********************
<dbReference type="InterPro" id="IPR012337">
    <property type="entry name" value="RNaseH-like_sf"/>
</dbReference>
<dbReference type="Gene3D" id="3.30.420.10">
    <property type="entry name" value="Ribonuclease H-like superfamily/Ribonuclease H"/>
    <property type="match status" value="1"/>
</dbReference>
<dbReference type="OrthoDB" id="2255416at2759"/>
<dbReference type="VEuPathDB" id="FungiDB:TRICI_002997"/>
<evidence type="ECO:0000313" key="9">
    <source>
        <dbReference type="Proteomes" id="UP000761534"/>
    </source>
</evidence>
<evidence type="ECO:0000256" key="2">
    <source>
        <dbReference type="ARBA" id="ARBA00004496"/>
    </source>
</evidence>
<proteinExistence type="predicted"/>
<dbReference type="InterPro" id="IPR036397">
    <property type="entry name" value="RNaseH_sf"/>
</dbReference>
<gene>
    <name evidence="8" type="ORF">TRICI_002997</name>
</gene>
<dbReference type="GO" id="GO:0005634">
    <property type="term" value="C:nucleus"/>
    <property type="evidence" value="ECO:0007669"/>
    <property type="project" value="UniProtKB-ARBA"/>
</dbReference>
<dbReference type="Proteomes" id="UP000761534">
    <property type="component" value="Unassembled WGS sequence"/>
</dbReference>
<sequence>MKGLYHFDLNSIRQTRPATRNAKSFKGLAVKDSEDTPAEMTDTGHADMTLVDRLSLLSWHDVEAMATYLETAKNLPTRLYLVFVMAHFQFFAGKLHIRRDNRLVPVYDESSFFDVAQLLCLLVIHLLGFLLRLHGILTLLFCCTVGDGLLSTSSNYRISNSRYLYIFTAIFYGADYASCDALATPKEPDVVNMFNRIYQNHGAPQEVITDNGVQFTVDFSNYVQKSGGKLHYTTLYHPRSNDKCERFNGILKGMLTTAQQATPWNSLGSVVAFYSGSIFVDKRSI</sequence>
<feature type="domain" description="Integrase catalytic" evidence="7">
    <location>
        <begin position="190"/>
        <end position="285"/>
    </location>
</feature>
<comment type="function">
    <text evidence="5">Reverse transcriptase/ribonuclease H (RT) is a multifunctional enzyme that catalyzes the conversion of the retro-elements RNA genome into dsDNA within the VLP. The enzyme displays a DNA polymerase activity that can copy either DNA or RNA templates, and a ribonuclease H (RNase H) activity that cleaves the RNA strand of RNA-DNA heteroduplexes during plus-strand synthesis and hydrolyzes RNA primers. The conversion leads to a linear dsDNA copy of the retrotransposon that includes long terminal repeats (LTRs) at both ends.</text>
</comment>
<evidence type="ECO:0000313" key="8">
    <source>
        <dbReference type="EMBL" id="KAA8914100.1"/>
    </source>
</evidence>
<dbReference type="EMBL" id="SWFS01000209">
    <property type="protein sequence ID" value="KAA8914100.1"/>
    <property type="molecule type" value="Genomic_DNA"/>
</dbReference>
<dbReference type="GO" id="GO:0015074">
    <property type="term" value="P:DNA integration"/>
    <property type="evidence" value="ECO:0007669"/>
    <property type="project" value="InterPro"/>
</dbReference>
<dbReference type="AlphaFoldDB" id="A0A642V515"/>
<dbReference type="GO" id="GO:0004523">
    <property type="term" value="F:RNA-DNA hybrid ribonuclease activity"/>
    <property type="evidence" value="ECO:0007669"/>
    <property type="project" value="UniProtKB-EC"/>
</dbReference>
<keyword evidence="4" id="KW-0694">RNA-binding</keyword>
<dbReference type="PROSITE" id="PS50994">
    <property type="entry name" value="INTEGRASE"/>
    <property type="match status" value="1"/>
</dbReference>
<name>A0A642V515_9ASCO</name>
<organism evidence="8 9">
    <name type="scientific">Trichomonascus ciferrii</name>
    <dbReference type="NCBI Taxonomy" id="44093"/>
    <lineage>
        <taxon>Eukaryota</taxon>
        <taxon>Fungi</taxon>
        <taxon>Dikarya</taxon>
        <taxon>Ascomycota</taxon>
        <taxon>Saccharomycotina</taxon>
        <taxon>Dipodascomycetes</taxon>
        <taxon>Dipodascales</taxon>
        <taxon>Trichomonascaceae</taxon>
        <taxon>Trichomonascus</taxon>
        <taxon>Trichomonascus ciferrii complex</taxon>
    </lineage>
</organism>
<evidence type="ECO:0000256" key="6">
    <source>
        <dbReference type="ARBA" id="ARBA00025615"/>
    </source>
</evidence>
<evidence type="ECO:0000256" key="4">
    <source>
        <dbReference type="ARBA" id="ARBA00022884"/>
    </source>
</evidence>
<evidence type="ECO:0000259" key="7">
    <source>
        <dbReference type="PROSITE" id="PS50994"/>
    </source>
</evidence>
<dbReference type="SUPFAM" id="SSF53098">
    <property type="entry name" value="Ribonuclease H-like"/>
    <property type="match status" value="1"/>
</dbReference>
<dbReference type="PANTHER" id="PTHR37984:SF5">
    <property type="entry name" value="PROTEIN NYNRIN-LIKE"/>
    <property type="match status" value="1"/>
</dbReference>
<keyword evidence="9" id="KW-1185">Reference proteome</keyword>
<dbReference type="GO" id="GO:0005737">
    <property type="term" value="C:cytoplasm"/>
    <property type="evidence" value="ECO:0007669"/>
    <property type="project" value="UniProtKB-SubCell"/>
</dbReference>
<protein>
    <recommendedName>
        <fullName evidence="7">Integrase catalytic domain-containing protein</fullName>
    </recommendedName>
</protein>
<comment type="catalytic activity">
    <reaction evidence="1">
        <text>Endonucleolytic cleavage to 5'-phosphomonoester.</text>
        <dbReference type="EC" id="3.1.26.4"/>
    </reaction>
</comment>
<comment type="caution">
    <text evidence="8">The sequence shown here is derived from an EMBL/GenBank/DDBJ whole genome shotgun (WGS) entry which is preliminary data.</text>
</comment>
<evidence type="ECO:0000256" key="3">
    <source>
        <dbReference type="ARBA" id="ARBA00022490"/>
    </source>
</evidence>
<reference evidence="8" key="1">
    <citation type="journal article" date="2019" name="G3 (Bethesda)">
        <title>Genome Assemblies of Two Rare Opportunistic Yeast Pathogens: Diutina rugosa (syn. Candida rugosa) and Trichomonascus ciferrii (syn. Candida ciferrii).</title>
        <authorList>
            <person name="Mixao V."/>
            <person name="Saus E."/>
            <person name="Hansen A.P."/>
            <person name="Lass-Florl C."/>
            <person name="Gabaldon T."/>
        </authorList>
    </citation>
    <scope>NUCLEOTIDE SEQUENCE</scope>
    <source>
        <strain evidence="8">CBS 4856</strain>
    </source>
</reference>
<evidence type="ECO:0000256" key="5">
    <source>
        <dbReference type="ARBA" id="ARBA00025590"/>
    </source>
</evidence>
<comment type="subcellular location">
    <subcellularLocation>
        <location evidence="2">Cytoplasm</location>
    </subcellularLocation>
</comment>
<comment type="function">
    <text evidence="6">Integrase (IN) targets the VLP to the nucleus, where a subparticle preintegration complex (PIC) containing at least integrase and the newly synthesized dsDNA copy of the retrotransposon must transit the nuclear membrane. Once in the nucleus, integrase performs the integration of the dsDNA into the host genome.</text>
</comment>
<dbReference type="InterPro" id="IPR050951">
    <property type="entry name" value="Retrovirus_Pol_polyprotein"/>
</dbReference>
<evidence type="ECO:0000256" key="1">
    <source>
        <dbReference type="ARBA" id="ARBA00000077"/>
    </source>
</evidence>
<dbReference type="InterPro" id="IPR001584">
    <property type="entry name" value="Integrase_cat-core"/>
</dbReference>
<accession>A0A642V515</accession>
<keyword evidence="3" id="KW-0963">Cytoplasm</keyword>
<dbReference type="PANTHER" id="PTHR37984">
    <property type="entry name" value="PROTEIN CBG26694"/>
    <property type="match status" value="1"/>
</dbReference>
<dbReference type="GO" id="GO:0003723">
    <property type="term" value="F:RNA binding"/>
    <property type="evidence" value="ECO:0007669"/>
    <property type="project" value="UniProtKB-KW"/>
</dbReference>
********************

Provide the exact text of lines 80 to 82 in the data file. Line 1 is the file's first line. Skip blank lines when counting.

        <taxon>Dipodascomycetes</taxon>
        <taxon>Dipodascales</taxon>
        <taxon>Trichomonascaceae</taxon>